Commercial and organic wastes-based growing media for Physalis seedlings growth

P.M. Peche, L.P. Botelho, D.L. Carmo, R.V. Balbi, F.B.M. Souza, C.A. Silva, R. Pio
When combined properly, organic wastes can improve the nutrient status and physical properties of growing media. Humified organic material can also replace peat and may improve conditions for nutrient and water retention for Physalis seedling growth. Properties of six commercially available growing media and three growing media based on organic waste (OWS, constituents: peat, eucalyptus biochar, chicken manure and vermiculite) were examined. Attributes of Physalis grown under greenhouse conditions were determined. Chemical and physical properties of the growing media were analyzed, as well the stem diameter (DC), plant height, root dry mass (RDM), shoot dry mass (SDM) and total dry mass (TDM) of the Physalis plants. All OWS showed a high electrical conductivity (EC), high Na contents and increased availability of nutrients as compared to the commercial growing media. The amount of organic matter (OM) of some commercial substrates is higher than the contents found in OWS. The Mn and Zn contents in plants grown in the tested OWS were above the content considered optimal for seedling growth. Due to the proportion of chicken manure in OWS, the EC, K-, P-contents in substrates are higher as compared to commercial substrates, although the bulk density is lower. Plants grown in OWS showed increased height, stem diameter and larger roots, shoots and a higher total dry matter content in comparison to seedlings grown in commercial substrates. Compared to CS, OWS show a higher pH, EC and nutrient content. Based on the germination data, two phases in seedling production are proposed: use of CS for seed germination and use of OWS to further grow the germinated plantlets.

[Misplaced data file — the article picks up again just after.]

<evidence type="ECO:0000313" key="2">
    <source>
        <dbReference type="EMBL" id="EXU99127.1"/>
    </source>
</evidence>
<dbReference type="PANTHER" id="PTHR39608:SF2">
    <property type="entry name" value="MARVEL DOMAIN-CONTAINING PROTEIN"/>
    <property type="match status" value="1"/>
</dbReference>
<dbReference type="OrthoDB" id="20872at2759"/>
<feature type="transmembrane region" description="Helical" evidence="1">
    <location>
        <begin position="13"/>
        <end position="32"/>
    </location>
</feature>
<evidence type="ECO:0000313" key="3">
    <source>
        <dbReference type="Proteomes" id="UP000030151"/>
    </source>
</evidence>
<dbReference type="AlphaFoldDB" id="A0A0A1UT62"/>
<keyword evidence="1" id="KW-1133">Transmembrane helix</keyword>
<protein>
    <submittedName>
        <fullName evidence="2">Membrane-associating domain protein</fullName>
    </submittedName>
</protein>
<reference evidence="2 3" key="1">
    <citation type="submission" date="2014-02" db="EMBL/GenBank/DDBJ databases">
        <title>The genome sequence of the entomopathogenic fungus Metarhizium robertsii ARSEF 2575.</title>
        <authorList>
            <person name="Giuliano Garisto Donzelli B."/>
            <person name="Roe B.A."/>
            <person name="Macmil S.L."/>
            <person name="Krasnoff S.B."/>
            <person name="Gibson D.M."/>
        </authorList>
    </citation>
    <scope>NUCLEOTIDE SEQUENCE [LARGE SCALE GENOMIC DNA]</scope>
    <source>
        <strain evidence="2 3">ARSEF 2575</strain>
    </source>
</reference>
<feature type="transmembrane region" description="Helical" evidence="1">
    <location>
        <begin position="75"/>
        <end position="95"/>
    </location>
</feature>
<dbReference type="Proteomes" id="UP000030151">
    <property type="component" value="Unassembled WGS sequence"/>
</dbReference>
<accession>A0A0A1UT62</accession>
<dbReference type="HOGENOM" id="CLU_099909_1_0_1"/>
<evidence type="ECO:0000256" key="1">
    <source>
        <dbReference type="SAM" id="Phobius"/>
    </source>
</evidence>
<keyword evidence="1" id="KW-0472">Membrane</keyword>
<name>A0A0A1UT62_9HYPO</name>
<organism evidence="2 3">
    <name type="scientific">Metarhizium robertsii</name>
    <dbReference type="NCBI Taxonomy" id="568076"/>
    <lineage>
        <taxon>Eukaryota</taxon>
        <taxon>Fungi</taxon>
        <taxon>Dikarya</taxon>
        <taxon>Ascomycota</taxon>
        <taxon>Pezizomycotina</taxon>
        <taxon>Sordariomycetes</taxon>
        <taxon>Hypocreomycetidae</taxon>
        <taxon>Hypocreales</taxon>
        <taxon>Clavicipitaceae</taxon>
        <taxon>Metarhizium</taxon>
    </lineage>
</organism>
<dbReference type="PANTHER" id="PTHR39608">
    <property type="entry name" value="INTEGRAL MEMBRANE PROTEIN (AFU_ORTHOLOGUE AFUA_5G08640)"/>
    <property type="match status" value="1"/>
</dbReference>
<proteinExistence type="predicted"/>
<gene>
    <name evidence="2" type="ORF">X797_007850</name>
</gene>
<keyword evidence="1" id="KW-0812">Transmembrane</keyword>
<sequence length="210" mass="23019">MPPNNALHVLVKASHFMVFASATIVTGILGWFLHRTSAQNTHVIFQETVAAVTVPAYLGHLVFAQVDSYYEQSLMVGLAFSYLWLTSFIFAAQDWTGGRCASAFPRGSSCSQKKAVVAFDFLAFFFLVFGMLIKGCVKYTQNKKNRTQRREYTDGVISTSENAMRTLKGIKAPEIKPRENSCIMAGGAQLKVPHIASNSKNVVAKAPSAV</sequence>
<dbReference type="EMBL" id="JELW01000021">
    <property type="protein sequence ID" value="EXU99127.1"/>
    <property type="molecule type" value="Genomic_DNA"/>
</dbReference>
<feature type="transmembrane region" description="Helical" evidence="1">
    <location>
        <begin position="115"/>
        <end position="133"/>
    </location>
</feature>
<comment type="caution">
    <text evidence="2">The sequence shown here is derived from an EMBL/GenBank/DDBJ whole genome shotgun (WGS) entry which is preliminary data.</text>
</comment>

Peche, P.M., Botelho, L.P., Carmo, D.L., Balbi, R.V., Souza, F.B.M., Silva, C.A. and Pio, R. (2017). Commercial and organic wastes-based growing media for Physalis seedlings growth. Acta Hortic. 1168, 213-220
DOI: 10.17660/ActaHortic.2017.1168.28
peat, biochar, eucalyptus sawdust, chicken manure, plant growth, vermiculite residues, OWS

Acta Horticulturae